Show your math pride with this Math for Love T-shirt.
This amazing tee, is soft, stylish and above all comfortable.
Want to play a great game? It’s called 1-2 Nim. Let’s start with a heap of seven beans. We take turns taking away 1 or 2 beans from the heap. The person who takes the last bean wins.
Let’s call today Avoid Triangles at all Costs (ATAAC) Day, It’s called Don’t Make a Triangle. We will be playing with equilateral triangles made out of three same-colored dots. Our goal is to eliminate these triangles.
Let’s call the players Red and Blue. Red and Blue alternate connecting any two dots that have not yet been connected. The ﬁrst player to make a triangle on the dots with sides entirely of that player’s color loses.
The 8 Queens Puzzle is a classic conundrum of the chess/logic/math variety: how do you place eight queens on a chessboard so that no two queens are attacking each other?
Starting and ending at zero, your goal is to draw a continuous straight-line path that hits every point without creating any acute or right angles at those points.
The pilgrim has no money, and has no intention of leaving with any. How can she travel to the southeast corner of Duona without owing or receiving any silver?
Call a number “squareable” if it’s possible to build a square out of precisely that many squares. For example, 11 is squareable: 11 squares can be fit together to perfectly form another square.
I’ve often had a gut feeling that we actually invest life into math questions that grab us. Here’ s a question I like:
How does a bishop behave on a torus chess board?
The question comes down to motivation, as it so often does, and I give myself a hard time. It doesn’t strike me as fair to ask students to do arbitrary activities, even if there’s some idea I want them to get out of it.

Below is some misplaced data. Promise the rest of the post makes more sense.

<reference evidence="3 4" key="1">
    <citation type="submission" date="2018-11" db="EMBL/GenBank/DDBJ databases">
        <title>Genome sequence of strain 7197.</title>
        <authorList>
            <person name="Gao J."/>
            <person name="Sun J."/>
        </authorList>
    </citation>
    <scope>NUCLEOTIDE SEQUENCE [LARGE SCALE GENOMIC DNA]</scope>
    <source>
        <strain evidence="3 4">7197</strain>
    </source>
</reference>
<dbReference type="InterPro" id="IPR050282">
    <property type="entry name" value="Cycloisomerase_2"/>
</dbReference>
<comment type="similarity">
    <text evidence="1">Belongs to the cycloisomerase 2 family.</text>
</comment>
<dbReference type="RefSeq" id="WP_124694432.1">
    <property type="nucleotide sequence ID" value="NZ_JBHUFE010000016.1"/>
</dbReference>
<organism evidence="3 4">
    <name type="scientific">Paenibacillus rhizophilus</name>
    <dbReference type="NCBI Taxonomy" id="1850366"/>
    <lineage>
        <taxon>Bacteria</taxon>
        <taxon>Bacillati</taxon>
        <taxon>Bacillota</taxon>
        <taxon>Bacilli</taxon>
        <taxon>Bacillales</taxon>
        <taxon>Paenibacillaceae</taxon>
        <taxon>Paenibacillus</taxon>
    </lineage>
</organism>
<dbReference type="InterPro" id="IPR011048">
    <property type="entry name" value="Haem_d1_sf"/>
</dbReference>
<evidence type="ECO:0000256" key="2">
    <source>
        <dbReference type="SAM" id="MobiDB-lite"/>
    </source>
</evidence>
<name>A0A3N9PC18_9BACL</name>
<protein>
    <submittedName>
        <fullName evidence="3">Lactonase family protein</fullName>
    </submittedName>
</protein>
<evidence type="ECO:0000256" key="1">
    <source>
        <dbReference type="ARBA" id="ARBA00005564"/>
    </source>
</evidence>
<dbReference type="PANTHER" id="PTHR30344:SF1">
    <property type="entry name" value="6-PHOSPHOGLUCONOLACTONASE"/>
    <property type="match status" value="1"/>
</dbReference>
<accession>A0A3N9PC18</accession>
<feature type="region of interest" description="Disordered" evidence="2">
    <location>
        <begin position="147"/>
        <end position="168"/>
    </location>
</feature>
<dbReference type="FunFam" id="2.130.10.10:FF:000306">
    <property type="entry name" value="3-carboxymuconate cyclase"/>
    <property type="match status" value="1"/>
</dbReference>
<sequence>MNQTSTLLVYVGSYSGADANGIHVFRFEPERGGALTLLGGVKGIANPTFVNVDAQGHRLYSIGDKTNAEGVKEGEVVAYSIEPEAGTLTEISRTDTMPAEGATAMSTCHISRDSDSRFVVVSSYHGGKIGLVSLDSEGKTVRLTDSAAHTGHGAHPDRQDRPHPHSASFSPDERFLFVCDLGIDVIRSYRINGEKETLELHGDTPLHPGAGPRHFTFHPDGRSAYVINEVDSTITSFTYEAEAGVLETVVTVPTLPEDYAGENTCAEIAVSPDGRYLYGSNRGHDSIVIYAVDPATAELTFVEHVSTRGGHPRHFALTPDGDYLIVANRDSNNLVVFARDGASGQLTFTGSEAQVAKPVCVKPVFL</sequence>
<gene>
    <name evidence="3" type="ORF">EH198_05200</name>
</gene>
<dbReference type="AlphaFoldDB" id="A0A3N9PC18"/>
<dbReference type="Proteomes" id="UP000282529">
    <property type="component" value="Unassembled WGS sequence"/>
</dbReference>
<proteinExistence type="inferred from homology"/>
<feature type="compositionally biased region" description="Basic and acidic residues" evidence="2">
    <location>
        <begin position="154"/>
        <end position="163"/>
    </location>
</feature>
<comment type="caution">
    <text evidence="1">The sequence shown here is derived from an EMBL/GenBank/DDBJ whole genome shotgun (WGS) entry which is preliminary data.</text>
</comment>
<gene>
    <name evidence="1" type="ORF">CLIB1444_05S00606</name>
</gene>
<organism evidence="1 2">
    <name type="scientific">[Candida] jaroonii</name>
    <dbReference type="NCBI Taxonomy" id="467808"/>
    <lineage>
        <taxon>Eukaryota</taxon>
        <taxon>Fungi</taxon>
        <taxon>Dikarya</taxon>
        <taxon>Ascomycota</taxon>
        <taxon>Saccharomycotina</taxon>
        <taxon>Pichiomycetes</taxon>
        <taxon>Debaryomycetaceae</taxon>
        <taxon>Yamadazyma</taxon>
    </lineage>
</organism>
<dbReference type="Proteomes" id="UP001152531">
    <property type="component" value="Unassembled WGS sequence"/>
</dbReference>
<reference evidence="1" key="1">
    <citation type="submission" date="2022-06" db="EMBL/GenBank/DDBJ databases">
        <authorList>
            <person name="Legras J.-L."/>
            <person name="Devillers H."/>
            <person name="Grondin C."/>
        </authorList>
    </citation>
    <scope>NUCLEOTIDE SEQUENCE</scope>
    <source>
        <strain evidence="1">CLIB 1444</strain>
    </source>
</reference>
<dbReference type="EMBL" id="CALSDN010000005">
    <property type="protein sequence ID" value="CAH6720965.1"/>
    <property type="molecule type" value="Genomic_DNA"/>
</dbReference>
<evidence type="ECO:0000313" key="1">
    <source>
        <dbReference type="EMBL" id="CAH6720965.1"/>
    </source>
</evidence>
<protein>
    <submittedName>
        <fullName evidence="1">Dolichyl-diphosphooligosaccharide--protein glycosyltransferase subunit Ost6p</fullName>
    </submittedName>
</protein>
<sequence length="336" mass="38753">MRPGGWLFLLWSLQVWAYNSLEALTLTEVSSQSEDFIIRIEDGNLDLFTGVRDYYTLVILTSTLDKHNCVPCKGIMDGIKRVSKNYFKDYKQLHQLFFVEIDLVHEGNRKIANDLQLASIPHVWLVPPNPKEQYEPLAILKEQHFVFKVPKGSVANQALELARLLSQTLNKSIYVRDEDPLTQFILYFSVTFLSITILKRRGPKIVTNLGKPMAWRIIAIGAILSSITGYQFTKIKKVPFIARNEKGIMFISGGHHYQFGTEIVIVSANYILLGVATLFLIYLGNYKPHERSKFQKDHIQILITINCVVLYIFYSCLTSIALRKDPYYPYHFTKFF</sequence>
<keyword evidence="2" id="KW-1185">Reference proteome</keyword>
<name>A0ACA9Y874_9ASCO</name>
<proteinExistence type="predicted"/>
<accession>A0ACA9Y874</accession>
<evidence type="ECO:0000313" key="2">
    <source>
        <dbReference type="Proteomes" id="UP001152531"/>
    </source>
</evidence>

I had a great session the other day with two wonderful kids, age 5 and 7. After warming up with a quick game of Hex, we jumped into our activity for the hour: playing with pattern blocks.
I took this picture of two of my students, and I had to share it. The satisfaction and excitement are so palpable.
I love pattern blocks, and here’s why.
It sure looks like we’ve built a parallelogram, doesn’t it? The amazing fact here is that no matter what quadrilateral you start with, you always get a parallelogram when you connect the midpoints.
Here’s a fun lesson that I just did with a group of 2-3 graders. I would say that all but one or two of them loved it. For me, it created a nice connection between magic squares.
Every kid needs to learn their times tables at some point, and this means practice. Unfortunately, practicing times tables can be unmotivated and boring for kids. We adults, rightly, ask, “How can we make it fun?”
With some playing around, we came up with what I think is an excellent (and solvable) puzzle, dubbed the Dr Square puzzle, because it involves one of the steps in taking the digital root (dr) and squaring numbers. Here’s how it goes.
Here is a phenomenal lesson, accessible to any child who knows how to subtract, and compelling to everyone, up to and including professional mathematicians. Get a kid engaged in it, and they’ll do hundreds of subtraction problems without complaint.
If art requires inspiration, and math is an art, then my job is, in part, to provide inspiration. I brought in a chessboard. What are some questions we could ask about it?
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